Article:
So as a result of my gear, I’m having to crank the preamps up a good bit on the Austin mic. It sounds great on a source like an acoustic guitar, but for voice it requires a super clean preamp. (The Crest preamp that I recently purchased is a significant improvement.) This new design is an attempt to increase the output a little so that I can get a better signal with more common equipment.

My redesigned ribbon motor frame with magnets in place. A central groove is milled in the plastic for positioning the ribbon. The magnet spacer is just a piece of 4mm aluminum.

I’ve redesigned the motor frame using magnets that are slightly larger at 5mm x 10mm, and a ribbon that is slightly narrower, about 3.5mm. It’s counterintuitive, but narrower ribbons have a higher output. I’m using a 2.5 micron aluminum ribbon foil. The plastic frame is machined with a slot down the middle to hold the ribbon, and a pair a milled aluminum clamps to hold the ribbon in place. I didn’t want to use copper here because of galvanic reaction concerns. Everything is held in place by 4-40 capscrews, which are magnetic & will probably be a pain in the ass to install, but we’ll see. I’m waiting until most of the work is completed before I install the magnets and the ribbon, since the magnets will attract bits of ferrous crud in handling & the ribbon is so very fragile. That’s why they aren’t in place in the photo above.

The frame installed on the motor mounting tube. The ribbon clamps have been machined and are in place. I’ll probably secure the wiring with a dab of glue once the ribbon is installed.

Another difference is in the motor mount. I’ve built a secondary can that slides inside the mic body from a small piece of galvanized fence tube with a fender washer silver soldered to the top. This will shield the transformer almost as well as a Mu-metal can, and it makes a sort-of “mic-within-a-mic.” This same type of construction is used with great results on the Electro-Voice RE50 reporter’s mic, one of my favorites. This sub-assembly is isolated from the outer shell of the mic with a wrap of foam. This will be of limited benefit, since a ribbon mic is never handheld except when used as a prop in music videos. But I did want some way to take the mic apart and put it back together as a single unit… the Austin design has the motor pressed against the mic body with strips of neoprene foam. It works well, but isn’t ideally suited to taking the mic apart. I expect to do that a bit more with this mic, as I experiment with things like silks around the ribbon or waffle-plate resonators.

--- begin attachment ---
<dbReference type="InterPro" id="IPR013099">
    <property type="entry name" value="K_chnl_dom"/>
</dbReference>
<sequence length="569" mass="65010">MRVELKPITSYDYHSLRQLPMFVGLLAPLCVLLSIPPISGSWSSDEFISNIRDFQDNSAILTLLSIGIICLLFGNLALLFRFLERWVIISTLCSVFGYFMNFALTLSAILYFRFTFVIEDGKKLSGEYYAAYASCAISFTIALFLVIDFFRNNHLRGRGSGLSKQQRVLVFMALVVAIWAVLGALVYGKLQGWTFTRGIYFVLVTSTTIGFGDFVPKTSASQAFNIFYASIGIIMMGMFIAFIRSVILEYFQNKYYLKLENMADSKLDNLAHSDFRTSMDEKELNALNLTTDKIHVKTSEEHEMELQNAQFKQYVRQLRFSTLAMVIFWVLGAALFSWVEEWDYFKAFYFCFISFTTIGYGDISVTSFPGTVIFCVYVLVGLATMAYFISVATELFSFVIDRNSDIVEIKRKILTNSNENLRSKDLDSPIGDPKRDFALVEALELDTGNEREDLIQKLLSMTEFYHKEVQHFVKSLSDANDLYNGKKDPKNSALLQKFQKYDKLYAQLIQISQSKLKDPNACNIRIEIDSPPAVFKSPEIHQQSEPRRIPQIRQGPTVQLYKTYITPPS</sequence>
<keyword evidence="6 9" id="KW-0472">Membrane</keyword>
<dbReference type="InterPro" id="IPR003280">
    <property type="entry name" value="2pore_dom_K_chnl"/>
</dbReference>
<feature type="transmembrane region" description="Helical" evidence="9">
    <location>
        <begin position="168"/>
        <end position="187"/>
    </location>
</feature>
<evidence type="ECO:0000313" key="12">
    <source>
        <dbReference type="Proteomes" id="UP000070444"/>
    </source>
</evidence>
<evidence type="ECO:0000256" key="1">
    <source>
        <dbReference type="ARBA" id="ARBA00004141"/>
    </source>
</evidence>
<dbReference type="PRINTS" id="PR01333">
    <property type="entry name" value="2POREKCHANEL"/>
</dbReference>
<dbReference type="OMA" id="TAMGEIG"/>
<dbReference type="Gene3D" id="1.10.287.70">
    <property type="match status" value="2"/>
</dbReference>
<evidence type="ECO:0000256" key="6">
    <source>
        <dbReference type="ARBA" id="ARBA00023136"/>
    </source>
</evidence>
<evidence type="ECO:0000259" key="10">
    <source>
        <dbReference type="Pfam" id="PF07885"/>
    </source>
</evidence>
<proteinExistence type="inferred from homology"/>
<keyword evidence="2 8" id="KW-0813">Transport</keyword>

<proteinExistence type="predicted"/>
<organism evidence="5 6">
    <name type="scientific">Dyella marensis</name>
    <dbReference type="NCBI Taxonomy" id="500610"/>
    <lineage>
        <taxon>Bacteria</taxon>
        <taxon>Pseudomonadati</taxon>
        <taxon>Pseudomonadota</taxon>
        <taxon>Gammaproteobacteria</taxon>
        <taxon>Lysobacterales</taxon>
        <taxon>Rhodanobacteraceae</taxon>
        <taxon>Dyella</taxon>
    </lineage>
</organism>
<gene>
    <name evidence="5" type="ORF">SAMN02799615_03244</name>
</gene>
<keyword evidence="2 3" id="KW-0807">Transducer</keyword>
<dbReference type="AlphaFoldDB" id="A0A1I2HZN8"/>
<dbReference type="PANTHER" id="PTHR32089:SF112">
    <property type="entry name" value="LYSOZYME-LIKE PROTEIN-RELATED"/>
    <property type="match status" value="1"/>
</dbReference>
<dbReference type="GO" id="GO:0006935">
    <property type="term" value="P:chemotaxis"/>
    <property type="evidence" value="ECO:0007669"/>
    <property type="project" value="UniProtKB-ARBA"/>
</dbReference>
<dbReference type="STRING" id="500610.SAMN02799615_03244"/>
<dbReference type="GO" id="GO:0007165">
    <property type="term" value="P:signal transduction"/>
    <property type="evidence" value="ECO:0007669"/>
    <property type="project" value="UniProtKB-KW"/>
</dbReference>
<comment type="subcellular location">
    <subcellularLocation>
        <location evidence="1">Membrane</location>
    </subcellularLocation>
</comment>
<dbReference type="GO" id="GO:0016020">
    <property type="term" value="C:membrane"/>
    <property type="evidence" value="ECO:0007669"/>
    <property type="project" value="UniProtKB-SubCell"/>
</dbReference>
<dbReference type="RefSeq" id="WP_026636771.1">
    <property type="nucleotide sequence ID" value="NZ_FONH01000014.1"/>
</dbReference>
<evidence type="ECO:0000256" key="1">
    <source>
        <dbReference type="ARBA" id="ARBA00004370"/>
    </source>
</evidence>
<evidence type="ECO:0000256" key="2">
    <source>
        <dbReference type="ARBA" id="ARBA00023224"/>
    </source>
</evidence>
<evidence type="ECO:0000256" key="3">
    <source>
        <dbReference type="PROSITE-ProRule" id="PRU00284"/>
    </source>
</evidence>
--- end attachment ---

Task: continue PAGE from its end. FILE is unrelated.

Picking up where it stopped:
I’m calling this one Revision A, since I redesigned & rebuilt the mount to correct a grounding problem. I’m already working on Revision B, which will be largely similar except for the ribbon clamps and  more space at the bottom of the frame for mounting the motor with screws. (Revision A’s mount is secured with glue.) I’ve got some other ideas to try with magnet sizes and frame designs, but I need to give these an extensive listening test first.

I’m still waiting on a few parts… the transformer and the XLR, mainly… but I hope to have this project finished soon, and I’m anxious to hear the results. In the meantime, I’ve started milling parts for another one.

The semi-completed shell. I still need to machine the brass cap at the bottom and mount the XLR connector. Overall length is just about six inches.